# Comparing two histograms

For a small project, I need to compare one image with another – to determine if the images are approximately the same or not. The images are smallish, varying from 25 to 100px across. The images are meant to be of the same picture data but are sublty different, so a simple pixel equality check won’t work. Consider these two possible scenarios:

1. A security (CCTV) camera in a museum looking at an exhibit: we want to quickly see if two different video frames show the same scene, but slight differences in lighting and camera focus means they won’t be identical.
2. A picture of a vector computer GUI icon rendered at 64×64 compared to the same icon rendered at 48×48 (but both images would be scaled down to 32×32 so the histograms have the same total pixel count).

I’ve decided to represent each image using histograms, using three 1D histograms: one for each RGB channel – it’s safe for me to just use colour and to ignore texture and edge histograms (An alternative approach uses a single 3D histogram for each image, but I’m avoiding that as it adds extra complexity). Therefore I will need to compare the histograms to see how similar they are, and if the similarity measure passes some threshold value then I can say with confidence the respective images are visually the same – I would be comparing each image’s corresponding channel histograms (e.g. image 1’s red histogram with image 2’s red histogram, then image 1’s blue histogram with image 2’s blue histogram, then the green histograms – so I’m not comparing image 1’s red histogram with image 2’s blue histogram, that would just be silly).

Let’s say I have these three histograms, which represent a summary of the red RGB channel for three images (using 5 bins for 7-pixel images for simplicity):

``````H1            H2            H3

X           X                     X
X   X       X       X             X
X X   X X     X X   X X     X X X X X
0 1 2 3 4     0 1 2 3 4     0 1 2 3 4

H1 = [ 1, 3, 0, 2, 1 ]
H2 = [ 3, 1, 0, 1, 2 ]
H3 = [ 1, 1, 1, 1, 3 ]
``````

Image 1 (`H1`) is my reference image, and I want to see if Image 2 (`H2`) and/or Image 3 (`H3`) is similar to Image 1. Note that in this example, Image 2 is similar to Image 1, but Image 3 is not.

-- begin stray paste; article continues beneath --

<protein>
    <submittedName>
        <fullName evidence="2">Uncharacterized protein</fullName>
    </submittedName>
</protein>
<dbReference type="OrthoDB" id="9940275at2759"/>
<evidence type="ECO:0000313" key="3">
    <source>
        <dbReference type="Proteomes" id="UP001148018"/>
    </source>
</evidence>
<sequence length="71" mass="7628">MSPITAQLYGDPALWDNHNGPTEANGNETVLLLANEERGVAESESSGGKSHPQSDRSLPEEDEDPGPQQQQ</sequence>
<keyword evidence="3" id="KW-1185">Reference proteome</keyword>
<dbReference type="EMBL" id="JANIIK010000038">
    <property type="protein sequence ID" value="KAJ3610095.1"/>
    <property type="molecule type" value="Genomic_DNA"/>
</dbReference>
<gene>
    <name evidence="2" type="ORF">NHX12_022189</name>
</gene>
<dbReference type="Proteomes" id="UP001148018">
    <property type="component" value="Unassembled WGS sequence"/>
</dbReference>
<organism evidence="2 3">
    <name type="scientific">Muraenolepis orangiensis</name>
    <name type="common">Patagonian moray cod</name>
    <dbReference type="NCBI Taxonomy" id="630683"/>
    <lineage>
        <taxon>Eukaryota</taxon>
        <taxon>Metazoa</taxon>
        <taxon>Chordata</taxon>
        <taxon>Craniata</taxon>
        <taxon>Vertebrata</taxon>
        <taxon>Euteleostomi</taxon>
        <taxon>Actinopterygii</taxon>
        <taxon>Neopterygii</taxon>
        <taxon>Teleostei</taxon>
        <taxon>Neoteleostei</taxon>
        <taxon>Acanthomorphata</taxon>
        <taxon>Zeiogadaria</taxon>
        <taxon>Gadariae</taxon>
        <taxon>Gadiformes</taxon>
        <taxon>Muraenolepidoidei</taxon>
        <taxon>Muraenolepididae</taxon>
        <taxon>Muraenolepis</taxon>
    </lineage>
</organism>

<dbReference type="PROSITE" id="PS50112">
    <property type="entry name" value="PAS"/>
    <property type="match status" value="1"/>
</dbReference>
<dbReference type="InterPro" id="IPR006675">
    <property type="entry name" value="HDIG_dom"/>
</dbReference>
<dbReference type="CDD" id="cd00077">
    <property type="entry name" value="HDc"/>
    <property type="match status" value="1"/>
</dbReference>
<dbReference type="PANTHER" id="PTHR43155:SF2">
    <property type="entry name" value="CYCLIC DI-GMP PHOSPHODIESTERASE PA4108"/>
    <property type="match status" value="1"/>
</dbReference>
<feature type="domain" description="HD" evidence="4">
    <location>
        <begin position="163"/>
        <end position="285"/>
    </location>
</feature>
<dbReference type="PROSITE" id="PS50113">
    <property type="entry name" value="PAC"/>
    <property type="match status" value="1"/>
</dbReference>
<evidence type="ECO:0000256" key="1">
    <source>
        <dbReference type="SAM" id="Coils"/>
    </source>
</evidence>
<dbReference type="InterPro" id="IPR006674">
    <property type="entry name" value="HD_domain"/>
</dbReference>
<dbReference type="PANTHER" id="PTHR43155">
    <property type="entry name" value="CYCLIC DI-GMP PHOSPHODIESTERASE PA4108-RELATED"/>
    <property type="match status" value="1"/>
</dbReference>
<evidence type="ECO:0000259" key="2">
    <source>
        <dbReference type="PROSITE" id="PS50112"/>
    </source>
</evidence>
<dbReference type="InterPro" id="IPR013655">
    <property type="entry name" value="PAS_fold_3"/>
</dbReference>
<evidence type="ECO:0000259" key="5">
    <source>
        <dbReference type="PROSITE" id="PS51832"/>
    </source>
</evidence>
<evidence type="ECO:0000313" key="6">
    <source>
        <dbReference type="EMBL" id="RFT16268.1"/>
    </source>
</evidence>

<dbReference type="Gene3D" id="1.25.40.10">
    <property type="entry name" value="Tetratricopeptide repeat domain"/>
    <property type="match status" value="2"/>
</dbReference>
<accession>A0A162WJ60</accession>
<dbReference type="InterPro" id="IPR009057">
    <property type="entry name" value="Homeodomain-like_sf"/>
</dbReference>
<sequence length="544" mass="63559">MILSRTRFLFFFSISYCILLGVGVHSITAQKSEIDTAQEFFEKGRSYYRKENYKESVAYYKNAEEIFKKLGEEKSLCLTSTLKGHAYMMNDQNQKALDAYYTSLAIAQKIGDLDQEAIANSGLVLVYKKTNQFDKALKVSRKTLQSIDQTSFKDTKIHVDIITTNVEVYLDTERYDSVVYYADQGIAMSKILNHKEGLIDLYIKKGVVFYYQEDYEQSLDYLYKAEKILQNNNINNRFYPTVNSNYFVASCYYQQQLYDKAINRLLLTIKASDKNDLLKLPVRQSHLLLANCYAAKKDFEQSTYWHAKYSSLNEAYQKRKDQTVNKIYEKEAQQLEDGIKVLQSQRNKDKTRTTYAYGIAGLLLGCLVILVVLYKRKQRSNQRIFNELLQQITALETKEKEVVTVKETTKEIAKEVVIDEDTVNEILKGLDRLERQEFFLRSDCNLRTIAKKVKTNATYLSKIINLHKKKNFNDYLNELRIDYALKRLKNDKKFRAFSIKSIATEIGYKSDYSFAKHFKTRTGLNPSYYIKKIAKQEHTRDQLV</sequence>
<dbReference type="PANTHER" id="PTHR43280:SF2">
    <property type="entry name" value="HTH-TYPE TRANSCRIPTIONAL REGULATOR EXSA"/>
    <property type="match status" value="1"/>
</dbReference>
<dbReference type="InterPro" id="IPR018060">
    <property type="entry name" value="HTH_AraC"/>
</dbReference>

When I did a cursory search for “histogram difference” algorithms (at least those I could understand) I found a popular approach was to just sum the differences between each bin, however this approach often fails because it weighs all bin differences the same.

To demonstrate the problem with this approach, in C# code, like this:

``````Int32[] image1RedHistogram = new Int32[] { 1, 3, 0, 2, 1 };
Int32[] image2RedHistogram = new Int32[] { 3, 2, 0, 1, 2 };
Int32[] image3RedHistogram = new Int32[] { 1, 1, 1, 1, 3 };

Int32 GetDifference(Int32[] x, Int32[] y) {
Int32 sumOfDifference = 0;
for( int i = 0; i < x.Length; i++ ) {
sumOfDifference += Math.Abs( x[i] - y[i] );
}
return sumOfDifferences;
}
``````

The output of which is:

``````GetDifference( image1RedHistogram, image2RedHistogram ) == 6
GetDifference( image1RedHistogram, image3RedHistogram ) == 6
``````

This is incorrect.

Is there a way to determine the difference between two histograms that takes into account the shape of the distribution?

Comparing histograms is quite a subject in itself.

You’ve got two big classes of comparison functions : bin-to-bin comparison and cross-bin comparison.

• Bin-to-bin comparison : As you stated, standard sum of differences is quite bad. There’s an improvement: the Chi-squared distance. If `H1.red = 0.001` and `H2.red = 0.011`, then `H2.red` is much more important than if `H1.red = 0.1` and `H2.red = 0.11`, even though in both cases `|H1.red - H2.red| = 0.01`.
• Cross-bin comparison : A standard example called the bin-similarity matrix requires some similarity matrix `M` where in `M(i,j)` is the similarity between the bins `i` and `j`. Assume `bin[i]` is red. If `bin[j]` is dark red, then `M(i,j)` is large. If `bin[j]` is green, `M(i,j)` is small. Then, the distance between histograms `H1` and `H2` would be `sqrt((H1-H2)*M*(H1-H2))`. This method takes in account what you’ve said about “close” bins! Earth Moving Distance (EMD) is another kind of cross-bin distance.

To finish, I’ve got three points :

• You should read this paper on histogram distance. It’s quite easy and introduces you to histogram distances. All the distances I talked about are summed up nicely in chapter 1. Honestly, the final thing described in the article is not that complex, but it’s probably overkill for your case.
• Cross-bin distance is very good, but can be costly (i.e : long to compute, because it involves a matrix, thus is O(n^2)). The simplest way to circumvent the expensive cross-bin computation (and it is widely done) is to do some soft assignment : if a pixel is red, then you should fill ALL the bins that are remotely looking like red (of course, giving more weight to the closest colors). Then you can use a bin-to-bin algorithm.
• A bit more math-centric : the previous point was all about reducing a cross-bin comparison to a bin-to-bin comparison. In fact, it consists of implicitly diagonalizing the similarity matrix M. If you can diagonalize `M = P'*D*P` where `P'` is the transpose of `P`, then `sqrt((H1-H2)'*M*(H1-H2)) = sqrt((H1-H2)'*P'*D*P*(H1-H2)) = sqrt((P(H1-H2))'*D*(P(H1-H2)))`. Depending on how trivial it is for you to compute `P(H1-H2)`, this can save you computation time. Intuitively, if `H1` is your original histogram, `P*H1` is a soft assignment and you are using the implicit similarity matrix `M = P'*Id*P`.